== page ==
RIYADH: Tariq Al-Harbi, a Saudi musician, is currently enjoying the success of his latest music video, “Erheb.” Coyly flitting between self-deprecating humor and boisterous bragging, Al-Harbi and company sing the praises of various Darbawi favorites — things like desert camping, pet dabs, and pickup truck drifting. And though the video takes a mocking tone of the culture, many have expressed concern that the video might send audiences the wrong message.
Hidden beneath the surface layer of Saudi society, several subcultures of various levels of propriety struggle to stay under the radar. According to the latest statistics, Saudi youth currently make up 70% of the entire population. This segment of the population is so large that the word “segment” no longer even applies to them. And as all youth around the world, they have divided themselves into multiple, almost clique-like subcultures.
The Darbawis are one of those. Often referred to as “Saudi Punks,” they embody traditional Punk-esque values with a Saudi twist. They share a low opinion of authority institutions and outright disregard for danger and punishment.
Though perhaps not as infamous as Punk culture worldwide, some classic indicators of Darbawi youth have slipped into local pop culture to be referenced in disdain, such as their ragged style of dress or their well-known obsession with the citrus-flavored soft drink “Miranda” which they are often seen drinking as a sign of pride.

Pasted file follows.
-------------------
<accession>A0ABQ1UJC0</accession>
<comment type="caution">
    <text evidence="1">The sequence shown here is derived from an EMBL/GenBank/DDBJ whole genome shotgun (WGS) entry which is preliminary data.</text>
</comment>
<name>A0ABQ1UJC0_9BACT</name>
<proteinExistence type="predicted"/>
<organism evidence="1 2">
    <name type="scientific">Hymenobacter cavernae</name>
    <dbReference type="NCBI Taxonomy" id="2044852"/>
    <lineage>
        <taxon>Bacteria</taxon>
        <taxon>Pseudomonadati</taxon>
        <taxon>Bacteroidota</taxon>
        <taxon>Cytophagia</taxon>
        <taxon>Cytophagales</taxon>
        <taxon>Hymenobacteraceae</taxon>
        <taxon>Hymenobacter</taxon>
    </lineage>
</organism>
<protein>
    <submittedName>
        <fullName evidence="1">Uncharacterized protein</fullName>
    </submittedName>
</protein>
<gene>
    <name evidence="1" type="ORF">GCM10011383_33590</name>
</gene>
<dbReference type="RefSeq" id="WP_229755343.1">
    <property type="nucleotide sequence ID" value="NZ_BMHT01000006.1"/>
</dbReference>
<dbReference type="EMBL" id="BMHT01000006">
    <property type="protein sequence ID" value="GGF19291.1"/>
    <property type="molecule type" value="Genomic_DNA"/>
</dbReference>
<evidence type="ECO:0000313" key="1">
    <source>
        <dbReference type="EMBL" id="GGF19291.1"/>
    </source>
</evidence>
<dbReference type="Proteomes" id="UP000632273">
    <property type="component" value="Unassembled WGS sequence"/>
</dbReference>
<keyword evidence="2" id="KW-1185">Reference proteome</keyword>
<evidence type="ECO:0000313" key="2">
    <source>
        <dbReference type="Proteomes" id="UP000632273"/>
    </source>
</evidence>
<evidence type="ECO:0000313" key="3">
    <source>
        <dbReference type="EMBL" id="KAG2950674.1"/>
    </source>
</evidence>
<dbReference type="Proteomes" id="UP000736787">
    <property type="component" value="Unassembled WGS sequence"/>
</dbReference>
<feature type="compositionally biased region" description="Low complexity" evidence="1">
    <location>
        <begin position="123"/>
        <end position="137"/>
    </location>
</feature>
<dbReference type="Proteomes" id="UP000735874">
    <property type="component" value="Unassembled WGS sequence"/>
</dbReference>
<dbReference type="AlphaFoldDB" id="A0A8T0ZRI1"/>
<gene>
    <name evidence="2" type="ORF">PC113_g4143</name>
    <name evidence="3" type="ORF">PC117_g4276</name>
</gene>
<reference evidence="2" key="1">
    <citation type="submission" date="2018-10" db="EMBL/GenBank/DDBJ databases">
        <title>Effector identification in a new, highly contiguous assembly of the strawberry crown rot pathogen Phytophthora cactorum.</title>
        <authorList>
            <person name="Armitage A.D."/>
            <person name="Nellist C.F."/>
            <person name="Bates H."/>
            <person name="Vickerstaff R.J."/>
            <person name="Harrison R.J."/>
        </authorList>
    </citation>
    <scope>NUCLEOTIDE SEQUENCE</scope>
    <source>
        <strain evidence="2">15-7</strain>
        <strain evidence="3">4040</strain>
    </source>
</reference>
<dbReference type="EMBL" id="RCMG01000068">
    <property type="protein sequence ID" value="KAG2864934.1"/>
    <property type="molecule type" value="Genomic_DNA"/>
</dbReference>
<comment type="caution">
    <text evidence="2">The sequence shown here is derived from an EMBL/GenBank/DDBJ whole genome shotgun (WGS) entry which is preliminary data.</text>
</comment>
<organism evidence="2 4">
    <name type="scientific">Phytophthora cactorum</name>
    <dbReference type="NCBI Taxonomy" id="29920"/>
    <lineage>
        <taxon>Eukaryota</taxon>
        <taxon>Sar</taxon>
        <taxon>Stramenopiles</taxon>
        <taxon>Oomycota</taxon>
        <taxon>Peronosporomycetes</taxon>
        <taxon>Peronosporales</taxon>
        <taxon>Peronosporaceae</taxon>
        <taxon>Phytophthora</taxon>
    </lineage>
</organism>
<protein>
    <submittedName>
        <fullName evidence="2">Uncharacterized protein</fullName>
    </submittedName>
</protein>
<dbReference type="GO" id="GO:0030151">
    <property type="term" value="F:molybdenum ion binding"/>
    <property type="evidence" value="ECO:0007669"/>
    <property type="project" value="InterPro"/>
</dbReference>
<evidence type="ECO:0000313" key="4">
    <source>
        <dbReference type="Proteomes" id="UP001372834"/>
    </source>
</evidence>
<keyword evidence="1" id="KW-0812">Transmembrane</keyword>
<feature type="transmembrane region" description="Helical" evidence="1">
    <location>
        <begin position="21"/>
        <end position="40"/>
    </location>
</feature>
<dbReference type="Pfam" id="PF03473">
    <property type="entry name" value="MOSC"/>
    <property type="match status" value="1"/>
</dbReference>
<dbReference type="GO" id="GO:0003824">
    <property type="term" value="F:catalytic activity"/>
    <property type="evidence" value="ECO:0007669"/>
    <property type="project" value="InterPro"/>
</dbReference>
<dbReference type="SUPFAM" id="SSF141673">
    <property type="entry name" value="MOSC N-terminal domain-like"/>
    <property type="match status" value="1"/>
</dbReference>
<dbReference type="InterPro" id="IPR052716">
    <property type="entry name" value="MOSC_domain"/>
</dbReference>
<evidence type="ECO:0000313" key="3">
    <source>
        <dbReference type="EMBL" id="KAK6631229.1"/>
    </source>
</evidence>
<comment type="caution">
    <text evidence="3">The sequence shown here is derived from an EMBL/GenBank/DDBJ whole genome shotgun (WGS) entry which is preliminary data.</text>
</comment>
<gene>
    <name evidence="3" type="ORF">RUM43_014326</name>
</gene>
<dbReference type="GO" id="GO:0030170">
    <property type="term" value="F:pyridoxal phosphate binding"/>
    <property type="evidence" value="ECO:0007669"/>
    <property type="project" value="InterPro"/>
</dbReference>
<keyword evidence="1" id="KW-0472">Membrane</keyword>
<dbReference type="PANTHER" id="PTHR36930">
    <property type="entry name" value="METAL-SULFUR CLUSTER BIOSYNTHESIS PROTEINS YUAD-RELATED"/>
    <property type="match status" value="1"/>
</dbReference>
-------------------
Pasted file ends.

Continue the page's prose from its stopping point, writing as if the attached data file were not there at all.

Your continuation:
Darbawi culture glorifies chaos and violence, manifesting as a love for street drag races, participating in hazardous drifting challenges, and of course, a unique brand of music. Darbawi music is characterized by its unique tempo, a thudding beat, and lyrics praising the behavior attached to its participants. But while most of the population remains ignorant of the details of Darbawi subculture, a recent viral video has brought the spotlight on them in a way that has heads turning.
“It’s awful, but it’s catchy,” said Ibrahim Al-Qaraawi, amateur Saudi musician. “and you can never really tell what people are going to latch on to these days. But it’s always sad when things like this gets popular. He’s setting a terrible example for the kids that watch his content.”
Mneerah Al-Khalil, a Saudi marketing specialist, disagrees. “That’s not what real Darbawi culture is like. Besides, he’s clearly making fun of them,” she stated. “Darbawis are what they are as a result of society neglecting them and making no effort to understand them. But I don’t think they’re dangerous … just misunderstood.”